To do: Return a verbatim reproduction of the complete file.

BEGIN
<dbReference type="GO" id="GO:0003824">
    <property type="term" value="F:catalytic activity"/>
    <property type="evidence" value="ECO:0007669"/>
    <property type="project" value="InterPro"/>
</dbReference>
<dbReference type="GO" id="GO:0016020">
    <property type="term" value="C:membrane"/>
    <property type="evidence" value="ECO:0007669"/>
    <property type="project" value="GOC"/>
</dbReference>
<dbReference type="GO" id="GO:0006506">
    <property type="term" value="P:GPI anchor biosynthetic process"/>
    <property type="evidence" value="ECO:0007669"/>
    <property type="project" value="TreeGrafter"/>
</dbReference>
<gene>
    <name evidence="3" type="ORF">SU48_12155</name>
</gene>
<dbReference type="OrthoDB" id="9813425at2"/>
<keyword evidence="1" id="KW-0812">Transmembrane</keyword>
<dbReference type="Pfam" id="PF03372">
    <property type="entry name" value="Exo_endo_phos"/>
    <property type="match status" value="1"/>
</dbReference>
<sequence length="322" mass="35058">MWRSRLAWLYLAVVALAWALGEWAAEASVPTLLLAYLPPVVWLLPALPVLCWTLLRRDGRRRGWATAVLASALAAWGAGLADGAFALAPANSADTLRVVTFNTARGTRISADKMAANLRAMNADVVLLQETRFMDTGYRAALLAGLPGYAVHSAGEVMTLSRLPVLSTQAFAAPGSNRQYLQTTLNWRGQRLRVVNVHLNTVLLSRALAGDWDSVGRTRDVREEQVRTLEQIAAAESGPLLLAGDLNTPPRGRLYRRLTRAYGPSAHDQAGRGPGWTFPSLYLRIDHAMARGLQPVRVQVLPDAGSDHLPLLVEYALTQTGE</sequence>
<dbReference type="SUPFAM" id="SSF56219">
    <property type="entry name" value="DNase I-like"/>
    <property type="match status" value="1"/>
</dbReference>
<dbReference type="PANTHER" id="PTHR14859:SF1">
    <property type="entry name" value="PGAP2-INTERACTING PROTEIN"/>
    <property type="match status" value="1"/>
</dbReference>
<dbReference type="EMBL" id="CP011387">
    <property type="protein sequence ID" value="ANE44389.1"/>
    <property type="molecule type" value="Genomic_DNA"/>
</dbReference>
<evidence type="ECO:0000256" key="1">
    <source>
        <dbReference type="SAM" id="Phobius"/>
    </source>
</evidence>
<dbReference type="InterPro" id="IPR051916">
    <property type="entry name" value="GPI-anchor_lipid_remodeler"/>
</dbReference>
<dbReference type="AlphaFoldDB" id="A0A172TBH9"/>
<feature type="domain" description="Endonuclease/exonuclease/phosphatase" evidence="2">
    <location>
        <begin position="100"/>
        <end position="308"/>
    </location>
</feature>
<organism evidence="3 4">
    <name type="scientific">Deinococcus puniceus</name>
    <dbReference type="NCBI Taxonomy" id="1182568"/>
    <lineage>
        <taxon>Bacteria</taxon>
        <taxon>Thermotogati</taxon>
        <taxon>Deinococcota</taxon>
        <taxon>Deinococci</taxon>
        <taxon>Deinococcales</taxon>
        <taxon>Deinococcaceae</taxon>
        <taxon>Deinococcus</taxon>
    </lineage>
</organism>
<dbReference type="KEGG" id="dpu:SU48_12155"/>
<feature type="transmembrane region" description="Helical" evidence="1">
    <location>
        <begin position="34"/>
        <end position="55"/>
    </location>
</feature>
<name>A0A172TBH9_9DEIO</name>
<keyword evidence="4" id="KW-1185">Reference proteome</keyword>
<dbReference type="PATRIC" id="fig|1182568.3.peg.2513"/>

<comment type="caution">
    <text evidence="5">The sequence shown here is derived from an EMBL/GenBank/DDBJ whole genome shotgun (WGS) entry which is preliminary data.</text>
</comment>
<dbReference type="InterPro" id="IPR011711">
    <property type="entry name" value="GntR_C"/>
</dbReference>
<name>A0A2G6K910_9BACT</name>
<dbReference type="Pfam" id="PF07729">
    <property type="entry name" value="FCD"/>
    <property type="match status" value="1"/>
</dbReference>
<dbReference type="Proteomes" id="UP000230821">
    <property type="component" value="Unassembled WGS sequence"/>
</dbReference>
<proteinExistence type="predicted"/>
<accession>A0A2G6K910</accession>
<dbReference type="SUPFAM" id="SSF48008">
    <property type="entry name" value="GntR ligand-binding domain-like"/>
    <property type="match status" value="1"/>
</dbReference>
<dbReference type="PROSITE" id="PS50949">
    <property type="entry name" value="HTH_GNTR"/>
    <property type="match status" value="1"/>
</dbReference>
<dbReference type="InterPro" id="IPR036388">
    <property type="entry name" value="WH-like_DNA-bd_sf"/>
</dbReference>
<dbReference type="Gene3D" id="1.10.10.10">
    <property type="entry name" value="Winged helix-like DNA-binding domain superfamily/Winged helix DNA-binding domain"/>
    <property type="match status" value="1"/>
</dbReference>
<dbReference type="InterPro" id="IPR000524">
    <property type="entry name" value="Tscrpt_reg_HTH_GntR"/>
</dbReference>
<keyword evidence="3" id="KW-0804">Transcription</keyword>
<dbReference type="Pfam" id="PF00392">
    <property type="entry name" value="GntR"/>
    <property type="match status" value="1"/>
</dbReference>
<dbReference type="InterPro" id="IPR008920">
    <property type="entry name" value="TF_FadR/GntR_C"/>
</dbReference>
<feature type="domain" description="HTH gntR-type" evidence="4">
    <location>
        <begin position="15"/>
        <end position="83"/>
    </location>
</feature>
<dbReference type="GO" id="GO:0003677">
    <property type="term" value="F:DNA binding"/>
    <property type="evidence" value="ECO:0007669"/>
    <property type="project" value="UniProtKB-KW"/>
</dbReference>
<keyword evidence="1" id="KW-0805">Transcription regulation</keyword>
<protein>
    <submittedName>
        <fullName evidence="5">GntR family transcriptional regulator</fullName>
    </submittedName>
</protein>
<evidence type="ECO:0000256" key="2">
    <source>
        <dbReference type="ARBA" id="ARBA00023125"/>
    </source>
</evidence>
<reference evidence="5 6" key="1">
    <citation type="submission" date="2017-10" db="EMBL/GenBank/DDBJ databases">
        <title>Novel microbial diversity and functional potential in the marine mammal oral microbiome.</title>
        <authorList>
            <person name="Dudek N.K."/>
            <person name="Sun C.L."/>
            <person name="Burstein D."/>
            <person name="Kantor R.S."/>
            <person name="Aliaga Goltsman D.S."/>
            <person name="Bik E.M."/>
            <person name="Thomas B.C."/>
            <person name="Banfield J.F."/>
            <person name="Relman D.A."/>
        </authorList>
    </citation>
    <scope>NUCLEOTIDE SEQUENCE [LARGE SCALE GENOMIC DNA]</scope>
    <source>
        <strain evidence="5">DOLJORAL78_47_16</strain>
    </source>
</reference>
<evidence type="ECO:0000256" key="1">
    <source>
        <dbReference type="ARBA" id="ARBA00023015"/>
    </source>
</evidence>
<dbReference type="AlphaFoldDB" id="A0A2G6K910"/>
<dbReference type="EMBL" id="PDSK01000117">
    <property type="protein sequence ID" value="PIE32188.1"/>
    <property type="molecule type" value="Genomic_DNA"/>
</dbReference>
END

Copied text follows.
<dbReference type="GO" id="GO:0003824">
    <property type="term" value="F:catalytic activity"/>
    <property type="evidence" value="ECO:0007669"/>
    <property type="project" value="InterPro"/>
</dbReference>
<dbReference type="GO" id="GO:0016020">
    <property type="term" value="C:membrane"/>
    <property type="evidence" value="ECO:0007669"/>
    <property type="project" value="GOC"/>
</dbReference>
<dbReference type="GO" id="GO:0006506">
    <property type="term" value="P:GPI anchor biosynthetic process"/>
    <property type="evidence" value="ECO:0007669"/>
    <property type="project" value="TreeGrafter"/>
</dbReference>
<gene>
    <name evidence="3" type="ORF">SU48_12155</name>
</gene>
<dbReference type="OrthoDB" id="9813425at2"/>
<keyword evidence="1" id="KW-0812">Transmembrane</keyword>
<dbReference type="Pfam" id="PF03372">
    <property type="entry name" value="Exo_endo_phos"/>
    <property type="match status" value="1"/>
</dbReference>
<sequence length="322" mass="35058">MWRSRLAWLYLAVVALAWALGEWAAEASVPTLLLAYLPPVVWLLPALPVLCWTLLRRDGRRRGWATAVLASALAAWGAGLADGAFALAPANSADTLRVVTFNTARGTRISADKMAANLRAMNADVVLLQETRFMDTGYRAALLAGLPGYAVHSAGEVMTLSRLPVLSTQAFAAPGSNRQYLQTTLNWRGQRLRVVNVHLNTVLLSRALAGDWDSVGRTRDVREEQVRTLEQIAAAESGPLLLAGDLNTPPRGRLYRRLTRAYGPSAHDQAGRGPGWTFPSLYLRIDHAMARGLQPVRVQVLPDAGSDHLPLLVEYALTQTGE</sequence>
<dbReference type="SUPFAM" id="SSF56219">
    <property type="entry name" value="DNase I-like"/>
    <property type="match status" value="1"/>
</dbReference>
<dbReference type="PANTHER" id="PTHR14859:SF1">
    <property type="entry name" value="PGAP2-INTERACTING PROTEIN"/>
    <property type="match status" value="1"/>
</dbReference>
<dbReference type="EMBL" id="CP011387">
    <property type="protein sequence ID" value="ANE44389.1"/>
    <property type="molecule type" value="Genomic_DNA"/>
</dbReference>
<evidence type="ECO:0000256" key="1">
    <source>
        <dbReference type="SAM" id="Phobius"/>
    </source>
</evidence>
<dbReference type="InterPro" id="IPR051916">
    <property type="entry name" value="GPI-anchor_lipid_remodeler"/>
</dbReference>
<dbReference type="AlphaFoldDB" id="A0A172TBH9"/>
<feature type="domain" description="Endonuclease/exonuclease/phosphatase" evidence="2">
    <location>
        <begin position="100"/>
        <end position="308"/>
    </location>
</feature>
<organism evidence="3 4">
    <name type="scientific">Deinococcus puniceus</name>
    <dbReference type="NCBI Taxonomy" id="1182568"/>
    <lineage>
        <taxon>Bacteria</taxon>
        <taxon>Thermotogati</taxon>
        <taxon>Deinococcota</taxon>
        <taxon>Deinococci</taxon>
        <taxon>Deinococcales</taxon>
        <taxon>Deinococcaceae</taxon>
        <taxon>Deinococcus</taxon>
    </lineage>
</organism>
<dbReference type="KEGG" id="dpu:SU48_12155"/>
<feature type="transmembrane region" description="Helical" evidence="1">
    <location>
        <begin position="34"/>
        <end position="55"/>
    </location>
</feature>
<name>A0A172TBH9_9DEIO</name>
<keyword evidence="4" id="KW-1185">Reference proteome</keyword>
<dbReference type="PATRIC" id="fig|1182568.3.peg.2513"/>

<comment type="caution">
    <text evidence="5">The sequence shown here is derived from an EMBL/GenBank/DDBJ whole genome shotgun (WGS) entry which is preliminary data.</text>
</comment>
<dbReference type="InterPro" id="IPR011711">
    <property type="entry name" value="GntR_C"/>
</dbReference>
<name>A0A2G6K910_9BACT</name>
<dbReference type="Pfam" id="PF07729">
    <property type="entry name" value="FCD"/>
    <property type="match status" value="1"/>
</dbReference>
<dbReference type="Proteomes" id="UP000230821">
    <property type="component" value="Unassembled WGS sequence"/>
</dbReference>
<proteinExistence type="predicted"/>
<accession>A0A2G6K910</accession>
<dbReference type="SUPFAM" id="SSF48008">
    <property type="entry name" value="GntR ligand-binding domain-like"/>
    <property type="match status" value="1"/>
</dbReference>
<dbReference type="PROSITE" id="PS50949">
    <property type="entry name" value="HTH_GNTR"/>
    <property type="match status" value="1"/>
</dbReference>
<dbReference type="InterPro" id="IPR036388">
    <property type="entry name" value="WH-like_DNA-bd_sf"/>
</dbReference>
<dbReference type="Gene3D" id="1.10.10.10">
    <property type="entry name" value="Winged helix-like DNA-binding domain superfamily/Winged helix DNA-binding domain"/>
    <property type="match status" value="1"/>
</dbReference>
<dbReference type="InterPro" id="IPR000524">
    <property type="entry name" value="Tscrpt_reg_HTH_GntR"/>
</dbReference>
<keyword evidence="3" id="KW-0804">Transcription</keyword>
<dbReference type="Pfam" id="PF00392">
    <property type="entry name" value="GntR"/>
    <property type="match status" value="1"/>
</dbReference>
<dbReference type="InterPro" id="IPR008920">
    <property type="entry name" value="TF_FadR/GntR_C"/>
</dbReference>
<feature type="domain" description="HTH gntR-type" evidence="4">
    <location>
        <begin position="15"/>
        <end position="83"/>
    </location>
</feature>
<dbReference type="GO" id="GO:0003677">
    <property type="term" value="F:DNA binding"/>
    <property type="evidence" value="ECO:0007669"/>
    <property type="project" value="UniProtKB-KW"/>
</dbReference>
<keyword evidence="1" id="KW-0805">Transcription regulation</keyword>
<protein>
    <submittedName>
        <fullName evidence="5">GntR family transcriptional regulator</fullName>
    </submittedName>
</protein>
<evidence type="ECO:0000256" key="2">
    <source>
        <dbReference type="ARBA" id="ARBA00023125"/>
    </source>
</evidence>
<reference evidence="5 6" key="1">
    <citation type="submission" date="2017-10" db="EMBL/GenBank/DDBJ databases">
        <title>Novel microbial diversity and functional potential in the marine mammal oral microbiome.</title>
        <authorList>
            <person name="Dudek N.K."/>
            <person name="Sun C.L."/>
            <person name="Burstein D."/>
            <person name="Kantor R.S."/>
            <person name="Aliaga Goltsman D.S."/>
            <person name="Bik E.M."/>
            <person name="Thomas B.C."/>
            <person name="Banfield J.F."/>
            <person name="Relman D.A."/>
        </authorList>
    </citation>
    <scope>NUCLEOTIDE SEQUENCE [LARGE SCALE GENOMIC DNA]</scope>
    <source>
        <strain evidence="5">DOLJORAL78_47_16</strain>
    </source>
</reference>
<evidence type="ECO:0000256" key="1">
    <source>
        <dbReference type="ARBA" id="ARBA00023015"/>
    </source>
</evidence>
<dbReference type="AlphaFoldDB" id="A0A2G6K910"/>
<dbReference type="EMBL" id="PDSK01000117">
    <property type="protein sequence ID" value="PIE32188.1"/>
    <property type="molecule type" value="Genomic_DNA"/>
</dbReference>